Social Security Act of 1935 was passed to address what was seen as a growing problem in American society. Social Security was designed to provide financial assistance to the elderly, unemployed, widowed and orphaned. Funded by a payroll tax (half paid by the employee, half by the employer) on current workers, Social Security was a safety net to help people in hard times. The Act faced some serious challenges in front of the Supreme Court, but was ultimately found to be Constitutional. In recent years, Social Security had been a hot political issue as the baby boomer born after World War II will be the largest group collecting on the program with a much smaller group paying for their benefits. Some fear that the system cannot survive and will have to be discontinued.
Because many New Deal programs were struck down by the Supreme Court, after FDR’s landslide victory for his second term, the President became cocky. FDR attempted to change the balance of justices by proposing to expand the size of the Court by asking his Democrat-controlled Congress to pass the Judicial Procedures Reform Bill of 1937. The was infamously called his court packing plan (in a harsher way, some called it the court packing scheme). Since its creation after the ratification of the Constitution (the Court system has actually been created by laws because its structure is not laid out in the Constitution), the Supreme Court was made up of nine justices. Since the Court was more conservative than Roosevelt and the Democratic Congress, the Court—made of appointees from Republican administrations—kept finding New Deal legislation unconstitutional, the most famous examples being the Butler and Schechter cases.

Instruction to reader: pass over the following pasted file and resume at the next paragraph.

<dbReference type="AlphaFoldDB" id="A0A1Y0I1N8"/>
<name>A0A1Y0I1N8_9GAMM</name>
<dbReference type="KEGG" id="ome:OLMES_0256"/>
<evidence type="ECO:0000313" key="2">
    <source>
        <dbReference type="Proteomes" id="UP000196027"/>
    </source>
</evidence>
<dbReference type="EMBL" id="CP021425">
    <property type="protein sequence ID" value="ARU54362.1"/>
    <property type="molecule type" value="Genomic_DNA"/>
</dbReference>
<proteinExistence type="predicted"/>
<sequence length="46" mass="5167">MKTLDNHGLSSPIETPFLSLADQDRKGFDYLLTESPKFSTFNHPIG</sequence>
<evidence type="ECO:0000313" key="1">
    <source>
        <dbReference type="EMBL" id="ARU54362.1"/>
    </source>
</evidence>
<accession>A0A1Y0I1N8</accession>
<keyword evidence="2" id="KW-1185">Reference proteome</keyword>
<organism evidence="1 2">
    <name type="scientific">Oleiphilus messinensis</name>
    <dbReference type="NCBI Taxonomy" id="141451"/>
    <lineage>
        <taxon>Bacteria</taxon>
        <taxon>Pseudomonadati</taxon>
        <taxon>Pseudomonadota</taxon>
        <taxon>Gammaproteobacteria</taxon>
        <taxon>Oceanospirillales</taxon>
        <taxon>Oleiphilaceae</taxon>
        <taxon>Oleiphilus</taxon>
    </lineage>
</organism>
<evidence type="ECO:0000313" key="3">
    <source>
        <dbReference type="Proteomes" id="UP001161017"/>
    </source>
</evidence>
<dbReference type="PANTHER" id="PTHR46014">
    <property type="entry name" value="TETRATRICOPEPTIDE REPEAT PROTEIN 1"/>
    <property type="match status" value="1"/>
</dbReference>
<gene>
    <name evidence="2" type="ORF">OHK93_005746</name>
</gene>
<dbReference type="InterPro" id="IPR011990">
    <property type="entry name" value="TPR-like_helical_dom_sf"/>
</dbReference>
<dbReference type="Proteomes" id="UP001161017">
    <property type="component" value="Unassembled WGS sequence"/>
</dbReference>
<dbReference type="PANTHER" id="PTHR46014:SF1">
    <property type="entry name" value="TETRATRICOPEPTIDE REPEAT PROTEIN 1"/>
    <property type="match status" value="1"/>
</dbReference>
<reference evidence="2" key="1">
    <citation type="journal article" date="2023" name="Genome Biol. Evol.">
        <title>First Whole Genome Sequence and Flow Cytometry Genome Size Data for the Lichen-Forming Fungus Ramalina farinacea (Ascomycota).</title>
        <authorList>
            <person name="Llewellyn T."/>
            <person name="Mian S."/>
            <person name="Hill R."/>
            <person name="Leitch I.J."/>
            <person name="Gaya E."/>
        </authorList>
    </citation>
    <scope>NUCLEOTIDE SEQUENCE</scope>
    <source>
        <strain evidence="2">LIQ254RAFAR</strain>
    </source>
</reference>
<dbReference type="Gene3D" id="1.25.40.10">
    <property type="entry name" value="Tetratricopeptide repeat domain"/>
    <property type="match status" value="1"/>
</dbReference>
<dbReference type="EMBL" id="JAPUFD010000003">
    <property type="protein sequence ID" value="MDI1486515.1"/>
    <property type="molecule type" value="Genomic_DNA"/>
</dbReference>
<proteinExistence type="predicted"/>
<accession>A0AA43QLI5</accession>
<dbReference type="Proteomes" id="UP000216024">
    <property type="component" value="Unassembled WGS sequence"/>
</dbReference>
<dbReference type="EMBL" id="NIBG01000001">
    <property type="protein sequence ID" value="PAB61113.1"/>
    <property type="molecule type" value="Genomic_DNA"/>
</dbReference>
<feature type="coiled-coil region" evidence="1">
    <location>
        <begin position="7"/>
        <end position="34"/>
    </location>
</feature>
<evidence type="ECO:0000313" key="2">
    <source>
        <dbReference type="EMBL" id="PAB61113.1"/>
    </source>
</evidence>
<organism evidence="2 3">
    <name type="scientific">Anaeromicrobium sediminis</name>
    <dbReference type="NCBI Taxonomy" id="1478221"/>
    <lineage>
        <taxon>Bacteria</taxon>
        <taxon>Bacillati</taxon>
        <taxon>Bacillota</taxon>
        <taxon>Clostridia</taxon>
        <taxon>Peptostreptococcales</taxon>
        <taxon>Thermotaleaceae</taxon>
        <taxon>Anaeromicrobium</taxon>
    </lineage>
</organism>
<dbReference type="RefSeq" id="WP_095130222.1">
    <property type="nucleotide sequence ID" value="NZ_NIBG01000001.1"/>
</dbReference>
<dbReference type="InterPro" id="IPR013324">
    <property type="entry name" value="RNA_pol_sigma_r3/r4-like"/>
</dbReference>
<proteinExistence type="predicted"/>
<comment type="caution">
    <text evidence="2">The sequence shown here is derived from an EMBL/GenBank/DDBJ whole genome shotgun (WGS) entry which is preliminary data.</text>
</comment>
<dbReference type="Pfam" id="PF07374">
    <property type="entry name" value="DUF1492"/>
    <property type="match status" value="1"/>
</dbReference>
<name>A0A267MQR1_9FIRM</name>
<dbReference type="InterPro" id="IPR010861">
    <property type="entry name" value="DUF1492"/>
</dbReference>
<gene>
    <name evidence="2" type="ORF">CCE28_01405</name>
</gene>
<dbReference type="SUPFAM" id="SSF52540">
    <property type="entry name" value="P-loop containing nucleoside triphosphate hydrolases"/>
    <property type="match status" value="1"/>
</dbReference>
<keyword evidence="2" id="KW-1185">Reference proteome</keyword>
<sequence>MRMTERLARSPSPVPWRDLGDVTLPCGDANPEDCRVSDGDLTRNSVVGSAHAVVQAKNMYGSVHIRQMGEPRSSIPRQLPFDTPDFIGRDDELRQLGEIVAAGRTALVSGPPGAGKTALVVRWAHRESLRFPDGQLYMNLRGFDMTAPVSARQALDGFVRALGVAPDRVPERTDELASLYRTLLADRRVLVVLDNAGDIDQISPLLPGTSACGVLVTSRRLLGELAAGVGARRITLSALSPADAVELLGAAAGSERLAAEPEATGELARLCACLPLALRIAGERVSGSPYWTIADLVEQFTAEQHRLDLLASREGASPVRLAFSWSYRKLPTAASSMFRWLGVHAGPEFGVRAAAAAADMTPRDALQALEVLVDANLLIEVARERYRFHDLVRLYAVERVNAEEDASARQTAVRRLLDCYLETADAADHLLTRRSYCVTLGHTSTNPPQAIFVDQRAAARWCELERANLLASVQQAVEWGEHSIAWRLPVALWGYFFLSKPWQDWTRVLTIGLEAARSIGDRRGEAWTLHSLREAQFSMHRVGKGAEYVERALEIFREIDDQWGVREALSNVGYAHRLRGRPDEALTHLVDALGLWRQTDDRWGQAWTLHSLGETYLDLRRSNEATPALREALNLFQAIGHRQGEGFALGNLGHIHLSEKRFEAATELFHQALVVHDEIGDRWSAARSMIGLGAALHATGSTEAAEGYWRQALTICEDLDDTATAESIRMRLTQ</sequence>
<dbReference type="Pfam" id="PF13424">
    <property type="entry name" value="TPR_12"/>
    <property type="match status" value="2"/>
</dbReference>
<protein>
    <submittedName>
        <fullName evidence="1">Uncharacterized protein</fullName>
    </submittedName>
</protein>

FDR proposed to expand the court so that he could appoint justices that would be sympathetic to his policies. The proposed act was very unpopular. Most Americans saw it as an abuse of Presidential power and as an unfair way to circumvent the system of checks and balances. With such widespread opposition, the plan was dropped and is remembered as a glaring failure of FDR’s Presidency.
Despite all of these efforts, the New Deal only provided some relief from the Depression. It would take World War II to truly shake the United States out of the funk. All of these New Deal measures relied on increased government spending on social programs. These programs cost a lot of money. During the Depression, the government didn’t have the money to pay for it. It resorted to deficit spending—when government spends more money than it collects, creating a deficit. At the time, it was justified because the needs caused by the Depression were so great that it could all be paid for when things improved. Unfortunately, expectations for government to offer so many services did not go away when things improved and the United States government has amassed debt in its efforts to keep programs and not raise taxes too high, leading to a national debt of $14,000,000,000,000 (that’s $14 trillion).